Hinterhof by Ja…

Hinterhof by James Fenton

Stay near to me and I’ll stay near to you —
As near as you are dear to me will do,
Near as the rainbow to the rain,
The west wind to the windowpane,
As fire to the hearth, as dawn to dew.

Stay true to me and I’ll stay true to you —
As true as you are new to me will do,
New as the rainbow in the spray,
Utterly new in every way,
New in the way that what you say is true.

Stay near to me, stay true to me. I’ll stay
As near, as true to you as heart could pray.
Heart never hoped that one might be
Half of the things you are to me —
The dawn, the fire, the rainbow and the day

“Hinterhof” by James Fenton, from Yellow Tulips: Poems 1986-2011. © Faber & Faber, 2011.

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A Prayer for the Lovelorn

Recently I was listening to a friend describe some challenges in their love life and I was filled with empathy and sadness for them. The person they are in love with is what I refer to in my own mind as a “transactional lover.” To them love is an exchange. They provide their idea of love to get something in return. Sometimes what they are seeking is affection, rescue, financial security, comfort, friendship, even company… it can be many things. In exchange for it, they will be your lover, your partner, they will try to give you what you ask for.

The problem with these relationships is that both partners end up feeling that they are trying to earn each others love. On the one hand, the transactional lover feels obliged to give in to the partner to appease them to earn what they need from the relationship all the while resenting it. In their minds, they are earning, buying and paying for that “love” and they want whatever they feel they’ve negotiated.

The less transaction based partner who is unaware of this may just love unconditionally, gives freely and doesn’t really understand the dynamics at play. It may seem to them that no matter how much they give, reassure and love, it never seems to truly satisfy the transactional lover. They aren’t reassured, they can’t seem to really just settle down and commit to the relationship. It might feel that they always have one foot out the door. It’s true, because for the transactional person, the earning and striving to transact IS the relationship. The need to maintain the ability to walk away is how you maintain the power to renegotiate terms as needed. With a transactor, power always resides with the one who is most willing to walk away.The concept of loving unconditionally is foreign and unbelievable and the idea of willingly giving up power and being vulnerable to a loved one to demonstrate commitment seems a special kind of insanity.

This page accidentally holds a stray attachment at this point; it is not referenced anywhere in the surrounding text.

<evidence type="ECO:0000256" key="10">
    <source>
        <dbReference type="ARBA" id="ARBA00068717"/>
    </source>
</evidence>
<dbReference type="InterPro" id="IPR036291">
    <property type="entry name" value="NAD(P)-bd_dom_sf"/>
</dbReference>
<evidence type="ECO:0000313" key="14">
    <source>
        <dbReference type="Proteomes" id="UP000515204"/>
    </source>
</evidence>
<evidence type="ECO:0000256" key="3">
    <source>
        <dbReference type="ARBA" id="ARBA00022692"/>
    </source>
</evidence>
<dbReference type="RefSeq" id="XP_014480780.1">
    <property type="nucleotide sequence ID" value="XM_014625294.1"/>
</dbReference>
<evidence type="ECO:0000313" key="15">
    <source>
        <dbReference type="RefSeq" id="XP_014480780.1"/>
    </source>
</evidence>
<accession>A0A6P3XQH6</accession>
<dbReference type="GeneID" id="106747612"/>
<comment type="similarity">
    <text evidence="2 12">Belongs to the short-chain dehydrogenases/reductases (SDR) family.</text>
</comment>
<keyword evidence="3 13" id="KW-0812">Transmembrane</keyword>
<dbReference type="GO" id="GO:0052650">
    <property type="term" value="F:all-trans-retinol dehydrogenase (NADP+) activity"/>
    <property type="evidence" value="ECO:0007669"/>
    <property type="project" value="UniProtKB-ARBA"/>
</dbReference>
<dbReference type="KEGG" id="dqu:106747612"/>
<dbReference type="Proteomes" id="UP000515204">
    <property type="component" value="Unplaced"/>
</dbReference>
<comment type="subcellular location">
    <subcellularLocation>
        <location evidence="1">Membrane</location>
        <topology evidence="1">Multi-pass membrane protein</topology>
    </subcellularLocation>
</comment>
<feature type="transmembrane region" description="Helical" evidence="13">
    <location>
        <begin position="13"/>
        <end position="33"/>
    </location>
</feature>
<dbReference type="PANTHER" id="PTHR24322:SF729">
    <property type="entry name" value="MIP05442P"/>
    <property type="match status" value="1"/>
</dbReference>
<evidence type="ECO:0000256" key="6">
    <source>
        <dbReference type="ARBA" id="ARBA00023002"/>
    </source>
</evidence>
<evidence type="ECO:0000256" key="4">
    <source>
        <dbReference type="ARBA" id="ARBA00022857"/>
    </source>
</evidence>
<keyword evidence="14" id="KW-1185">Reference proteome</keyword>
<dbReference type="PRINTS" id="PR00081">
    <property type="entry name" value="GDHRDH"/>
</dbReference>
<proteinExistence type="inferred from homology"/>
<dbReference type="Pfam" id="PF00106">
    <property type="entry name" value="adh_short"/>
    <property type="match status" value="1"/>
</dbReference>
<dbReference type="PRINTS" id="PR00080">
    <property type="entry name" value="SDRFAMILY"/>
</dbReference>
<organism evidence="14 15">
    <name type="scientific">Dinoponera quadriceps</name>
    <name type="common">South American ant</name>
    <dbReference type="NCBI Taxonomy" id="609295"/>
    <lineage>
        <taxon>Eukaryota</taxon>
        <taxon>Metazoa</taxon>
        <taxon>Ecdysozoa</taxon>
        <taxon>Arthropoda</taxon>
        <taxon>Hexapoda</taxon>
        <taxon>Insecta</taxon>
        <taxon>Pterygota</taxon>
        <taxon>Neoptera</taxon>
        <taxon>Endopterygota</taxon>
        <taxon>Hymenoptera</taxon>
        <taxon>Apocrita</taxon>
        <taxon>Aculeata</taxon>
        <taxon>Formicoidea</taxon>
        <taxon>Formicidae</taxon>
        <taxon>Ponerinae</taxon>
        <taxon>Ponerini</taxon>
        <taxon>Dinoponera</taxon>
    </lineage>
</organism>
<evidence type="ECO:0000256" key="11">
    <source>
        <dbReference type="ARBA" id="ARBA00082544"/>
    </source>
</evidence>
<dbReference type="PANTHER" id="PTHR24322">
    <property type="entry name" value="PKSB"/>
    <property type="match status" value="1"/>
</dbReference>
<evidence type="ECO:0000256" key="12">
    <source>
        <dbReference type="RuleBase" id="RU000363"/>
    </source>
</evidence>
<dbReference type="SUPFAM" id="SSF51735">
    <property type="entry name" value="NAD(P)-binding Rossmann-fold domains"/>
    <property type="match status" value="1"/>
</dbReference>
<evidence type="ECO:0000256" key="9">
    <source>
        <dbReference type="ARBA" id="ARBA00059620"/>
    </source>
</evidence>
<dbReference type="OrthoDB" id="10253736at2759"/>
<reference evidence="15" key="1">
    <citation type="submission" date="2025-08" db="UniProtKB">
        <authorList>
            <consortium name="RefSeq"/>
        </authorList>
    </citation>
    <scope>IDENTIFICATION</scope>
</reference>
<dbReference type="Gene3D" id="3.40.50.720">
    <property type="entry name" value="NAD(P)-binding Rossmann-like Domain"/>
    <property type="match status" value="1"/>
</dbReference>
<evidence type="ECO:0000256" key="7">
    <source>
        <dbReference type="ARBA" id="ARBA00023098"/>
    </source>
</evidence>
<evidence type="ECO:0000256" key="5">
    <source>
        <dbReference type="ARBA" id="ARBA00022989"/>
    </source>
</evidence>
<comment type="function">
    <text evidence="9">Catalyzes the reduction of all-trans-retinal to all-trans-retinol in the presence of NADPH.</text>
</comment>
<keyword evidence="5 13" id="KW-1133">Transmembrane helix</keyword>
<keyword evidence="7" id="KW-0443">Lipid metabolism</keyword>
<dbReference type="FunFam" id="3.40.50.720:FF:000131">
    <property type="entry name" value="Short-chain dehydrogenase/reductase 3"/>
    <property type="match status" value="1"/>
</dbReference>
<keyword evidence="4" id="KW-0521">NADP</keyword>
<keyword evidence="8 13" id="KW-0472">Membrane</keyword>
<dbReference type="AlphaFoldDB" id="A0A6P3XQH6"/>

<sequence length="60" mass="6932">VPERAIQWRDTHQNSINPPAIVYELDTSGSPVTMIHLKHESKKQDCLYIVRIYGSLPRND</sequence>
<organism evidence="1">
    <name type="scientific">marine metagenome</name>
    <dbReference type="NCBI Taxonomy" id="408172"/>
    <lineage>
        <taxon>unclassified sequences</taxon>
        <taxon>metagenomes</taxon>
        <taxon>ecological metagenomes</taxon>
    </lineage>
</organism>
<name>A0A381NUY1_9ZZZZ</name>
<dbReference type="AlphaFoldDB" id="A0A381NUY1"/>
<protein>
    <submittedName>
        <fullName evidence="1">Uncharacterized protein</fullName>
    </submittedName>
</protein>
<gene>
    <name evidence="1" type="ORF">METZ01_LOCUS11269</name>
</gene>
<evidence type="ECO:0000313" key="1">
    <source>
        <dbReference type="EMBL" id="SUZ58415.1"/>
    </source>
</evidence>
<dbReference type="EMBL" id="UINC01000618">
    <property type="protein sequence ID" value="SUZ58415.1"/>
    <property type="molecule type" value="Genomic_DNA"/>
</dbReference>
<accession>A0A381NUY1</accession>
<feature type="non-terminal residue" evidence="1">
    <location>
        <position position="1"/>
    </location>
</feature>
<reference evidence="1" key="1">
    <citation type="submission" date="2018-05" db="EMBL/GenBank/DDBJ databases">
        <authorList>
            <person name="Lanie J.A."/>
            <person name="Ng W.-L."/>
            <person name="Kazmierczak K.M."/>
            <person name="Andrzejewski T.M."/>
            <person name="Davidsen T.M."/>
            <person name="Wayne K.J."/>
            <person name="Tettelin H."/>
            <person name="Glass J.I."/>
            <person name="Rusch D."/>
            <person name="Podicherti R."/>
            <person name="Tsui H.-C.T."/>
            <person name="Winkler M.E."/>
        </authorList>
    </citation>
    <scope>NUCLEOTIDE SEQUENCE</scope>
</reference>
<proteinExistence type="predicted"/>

The mismatch between these two styles can be incredibly painful, primarily for the person who is capable of unconditional love. Because most transactional lovers will see someone who is strong enough to love this way as weak, will view them as easily manipulated and have little respect for them. Their indifference, power games, inability to recognize the gifts they are being offered are deeply offensive to the psyche of the more open and vulnerable unconditional lover who is laying their whole heart out in a display of remarkable courage.  Unconditional lovers see this relentless manipulation and game playing by the transactional lover and often choose to overlook it and give anyway, out of love. They hope that somehow security and repeated demonstrations of acceptance, reassurance and love will eventually soothe the soul of the person they love. Alas, in my experience it doesn’t happen.

If someone doesn’t believe in unconditional love, they are not only unable to return it, which is what my friend really deserves, they are unable to see it, believe it, even accept it from someone else.

The hardest part when you are in such a situation is acknowledging that there is nothing you can do to help them see the world the way you do. If you think about real love, true love…think of your mother, father,  your children, of course they don’t have to do anything to earn your love. They just are, and that’s enough. You’ll know someone is important to you when it’s not what they do for you or how they make you feel, so much as when you think of them you are just so happy and filled with warmth and joy that you know them. Their existence is enough for you. That’s real love.

It’s hard to let go of people. It’s hard to learn how to lose. Accepting loss is one of those things I’ve written about before. It’s just a part of life that has to be faced, embraced and lived. It will hurt. It will heal. It takes time. I personally work hard to stay in a place of acceptance every day. I choose to believe that those of us who love unconditionally are blessed. I know I found my way here through many struggles and losses. I finally believe I deserve to be loved the same way in return. God loves me this way. I have him if no one else. I love people this way and that’s OK. If someday, God wills it, perhaps someone will look into me and find me that lovable as well.